Do you utilise Spamhaus’s free domain name server block lists (DNSBLs)? Are you currently using Google’s Public DNS, or similar public recursive server? You may not be aware, but with this combination, every time you make a query to Spamhaus it will return a ‘non-existent domain’ (NXDOMAIN) which in this case means we are not providing reputation advice about whether or not to receive that email. Essentially this means that your spam emails will not be blocked by the queries you are running. Here’s why…
Why use a public recursive DNS?
There are a number of reasons why people choose to employ a public DNS resolver, such as Google Public DNS. Perhaps your Internet Service Provider’s (ISPs) recursive name server suffers from high latency, due to it being overloaded. Let’s be honest, given the competitive nature of this marketplace some providers have been known to ‘skimp’ in this area, in order to reduce operating costs.
Also, let’s not forget its ease of use. If you’re setting up an address to use as your DNS resolver, then 184.108.40.206 (one of Google’s public DNS resolver IP addresses) is one of the simplest numbers to remember.
So why don’t Spamhaus’s free DNSBLs work through some public DNS resolvers?
Regrettably we have had to block some public DNS resolvers because they can be exploited by some users to get more than their fair share of a free service.
Taking a step back
Back in 1998 when both the world wide web (w.w.w.) and Spamhaus were in their infancy, 3.1% of the global population were utilising the internet, according to data from the International Telecommunication Union. Fast forward 20 years and now 48% of the world’s population uses the internet. That takes the numbers from 188 million users in 1998 to 3,663 million users in 2017. This means that not only are the number of global internet users increasing at a phenomenal rate, but the number of those using Spamhaus’s free public mirrors is also dramatically increasing.
Sharing is caring
We believe in providing the public with threat intelligence for free; helping small independent businesses, schools and non-profit making organisations safely filter their email at no cost.
With a network of over 80 public DNSs spread across 35 countries, this significant international DNS infrastructure serves billions of queries to the public every day, for free.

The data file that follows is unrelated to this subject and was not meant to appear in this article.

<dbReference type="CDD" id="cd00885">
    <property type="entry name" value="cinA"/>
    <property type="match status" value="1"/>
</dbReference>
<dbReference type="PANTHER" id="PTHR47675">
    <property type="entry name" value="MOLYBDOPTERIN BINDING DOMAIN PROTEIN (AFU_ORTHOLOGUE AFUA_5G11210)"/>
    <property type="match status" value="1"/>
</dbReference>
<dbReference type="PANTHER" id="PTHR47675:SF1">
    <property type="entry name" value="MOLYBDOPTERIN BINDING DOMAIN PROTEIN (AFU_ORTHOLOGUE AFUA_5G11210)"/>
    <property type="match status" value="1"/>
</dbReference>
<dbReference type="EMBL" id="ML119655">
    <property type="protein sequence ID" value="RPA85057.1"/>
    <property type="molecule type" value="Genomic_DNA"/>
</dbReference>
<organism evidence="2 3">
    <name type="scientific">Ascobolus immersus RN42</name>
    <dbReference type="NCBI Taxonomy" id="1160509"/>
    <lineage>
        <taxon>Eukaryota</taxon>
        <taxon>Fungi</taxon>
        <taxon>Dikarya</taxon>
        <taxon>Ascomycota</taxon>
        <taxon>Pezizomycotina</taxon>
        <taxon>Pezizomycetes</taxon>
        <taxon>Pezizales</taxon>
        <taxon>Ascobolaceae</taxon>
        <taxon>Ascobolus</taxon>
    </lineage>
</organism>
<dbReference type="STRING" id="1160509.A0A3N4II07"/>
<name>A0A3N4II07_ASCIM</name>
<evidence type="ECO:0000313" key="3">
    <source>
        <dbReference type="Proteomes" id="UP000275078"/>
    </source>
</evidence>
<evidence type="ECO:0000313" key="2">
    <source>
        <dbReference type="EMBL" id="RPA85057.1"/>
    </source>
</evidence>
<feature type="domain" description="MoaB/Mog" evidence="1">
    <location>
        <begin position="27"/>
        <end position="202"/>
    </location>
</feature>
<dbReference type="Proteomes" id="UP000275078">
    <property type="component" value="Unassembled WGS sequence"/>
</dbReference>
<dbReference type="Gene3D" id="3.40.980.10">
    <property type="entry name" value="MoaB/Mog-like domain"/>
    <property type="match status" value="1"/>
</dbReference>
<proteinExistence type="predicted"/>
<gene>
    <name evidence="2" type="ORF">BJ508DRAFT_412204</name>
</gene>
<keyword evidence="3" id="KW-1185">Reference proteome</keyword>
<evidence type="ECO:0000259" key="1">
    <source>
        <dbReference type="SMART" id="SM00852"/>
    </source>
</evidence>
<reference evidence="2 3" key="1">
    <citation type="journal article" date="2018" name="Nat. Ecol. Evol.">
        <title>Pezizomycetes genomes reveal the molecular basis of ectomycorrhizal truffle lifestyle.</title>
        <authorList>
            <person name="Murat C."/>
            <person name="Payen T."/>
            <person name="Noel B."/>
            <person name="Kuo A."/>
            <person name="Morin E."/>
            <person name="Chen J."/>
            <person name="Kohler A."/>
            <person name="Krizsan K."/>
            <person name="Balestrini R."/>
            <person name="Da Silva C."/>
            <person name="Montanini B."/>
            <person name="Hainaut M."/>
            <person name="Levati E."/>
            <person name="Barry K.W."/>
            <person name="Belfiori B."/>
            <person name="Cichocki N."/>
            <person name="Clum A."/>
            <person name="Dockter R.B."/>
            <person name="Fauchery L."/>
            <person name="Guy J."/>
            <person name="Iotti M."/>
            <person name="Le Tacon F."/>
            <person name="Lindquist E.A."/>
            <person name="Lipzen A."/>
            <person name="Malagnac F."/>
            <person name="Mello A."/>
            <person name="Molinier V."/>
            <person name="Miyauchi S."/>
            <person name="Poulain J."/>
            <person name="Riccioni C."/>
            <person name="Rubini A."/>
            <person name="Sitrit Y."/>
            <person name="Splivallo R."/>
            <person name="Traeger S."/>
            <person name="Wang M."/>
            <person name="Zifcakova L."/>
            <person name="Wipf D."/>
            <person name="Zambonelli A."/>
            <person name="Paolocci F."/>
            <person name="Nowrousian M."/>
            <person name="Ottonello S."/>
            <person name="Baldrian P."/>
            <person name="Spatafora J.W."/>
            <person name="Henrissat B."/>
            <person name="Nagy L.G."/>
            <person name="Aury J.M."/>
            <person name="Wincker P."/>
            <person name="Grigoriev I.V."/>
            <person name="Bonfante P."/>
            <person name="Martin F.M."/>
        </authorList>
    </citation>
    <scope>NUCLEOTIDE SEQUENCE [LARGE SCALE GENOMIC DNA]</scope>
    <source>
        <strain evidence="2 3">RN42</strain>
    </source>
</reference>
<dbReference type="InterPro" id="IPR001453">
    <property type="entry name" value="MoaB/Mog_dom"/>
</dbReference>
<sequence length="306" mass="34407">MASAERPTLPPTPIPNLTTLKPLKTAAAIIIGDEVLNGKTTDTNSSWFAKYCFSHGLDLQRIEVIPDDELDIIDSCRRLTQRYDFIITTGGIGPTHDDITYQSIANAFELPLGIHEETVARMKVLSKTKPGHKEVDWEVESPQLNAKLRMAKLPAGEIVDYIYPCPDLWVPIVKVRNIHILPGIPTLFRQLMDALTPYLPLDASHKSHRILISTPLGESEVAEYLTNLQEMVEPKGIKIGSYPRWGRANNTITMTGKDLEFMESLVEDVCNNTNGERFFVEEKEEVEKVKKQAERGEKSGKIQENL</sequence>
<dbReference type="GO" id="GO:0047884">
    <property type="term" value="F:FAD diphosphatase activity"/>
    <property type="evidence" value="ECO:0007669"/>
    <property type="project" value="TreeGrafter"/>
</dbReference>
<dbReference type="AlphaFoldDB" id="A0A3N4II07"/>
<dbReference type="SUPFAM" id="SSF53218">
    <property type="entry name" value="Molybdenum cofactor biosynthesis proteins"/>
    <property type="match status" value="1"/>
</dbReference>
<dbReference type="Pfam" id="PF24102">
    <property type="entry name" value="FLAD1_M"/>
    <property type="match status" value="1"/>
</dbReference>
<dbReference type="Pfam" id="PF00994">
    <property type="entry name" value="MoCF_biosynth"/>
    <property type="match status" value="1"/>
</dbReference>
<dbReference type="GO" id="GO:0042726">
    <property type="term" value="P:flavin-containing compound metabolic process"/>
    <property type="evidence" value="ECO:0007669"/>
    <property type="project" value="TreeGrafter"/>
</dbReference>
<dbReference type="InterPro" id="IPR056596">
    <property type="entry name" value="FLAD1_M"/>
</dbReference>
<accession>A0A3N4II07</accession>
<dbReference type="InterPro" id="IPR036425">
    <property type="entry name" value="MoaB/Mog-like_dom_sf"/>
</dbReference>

But note that word ‘public’ in the above paragraph. This free service is intended to be available for those who are genuinely ‘the public’, fulfilling all of the following criteria:
- Use of the Spamhaus DNSBLs is non-commercial
- Your email traffic is fewer than 100,000 SMTP connection per day
- Your DNSBL query volume is fewer than 300,000 queries per day
Further details can be found at Spamhaus DNSBL Usage Terms.
Spamhaus understands that anything free is difficult to resist. Therefore usage is monitored of these free DNSBLs to ensure this resource isn’t being exploited. If an IP address exceeds the above criteria it is suggested the user pays to use the commercial DNSBL data feed service.
Yes, but why block queries from public recursive name servers?
It’s simple – public recursive name servers act as an anonymising service and enable large scale users to hide behind them. Given the lack of transparency and inability to identify those who are abusing the free service a difficult decision was made to add some public domain name servers to our access control list… ultimately blocking your query.
To quantify the issue, over a 24 hour period Spamhaus receives approximately two billion queries from, what could be argued, the most popular public recursive DNS. This is roughly 20% of the total number of queries made over the same period.
But I want to use both a public recursive DNS and Spamhaus’s free block lists.
Not a problem, as long as you meet the criteria detailed above. Spamhaus can provide you with free access to our DNSBL data feed, via a data query service (DQS), simply sign up for the DQS here. It’s straightforward and can be set up in a matter of minutes, and enables you to have access to our domain name server block lists, whilst still using a public DNS.
Any questions? Simply contact Spamhaus Technology.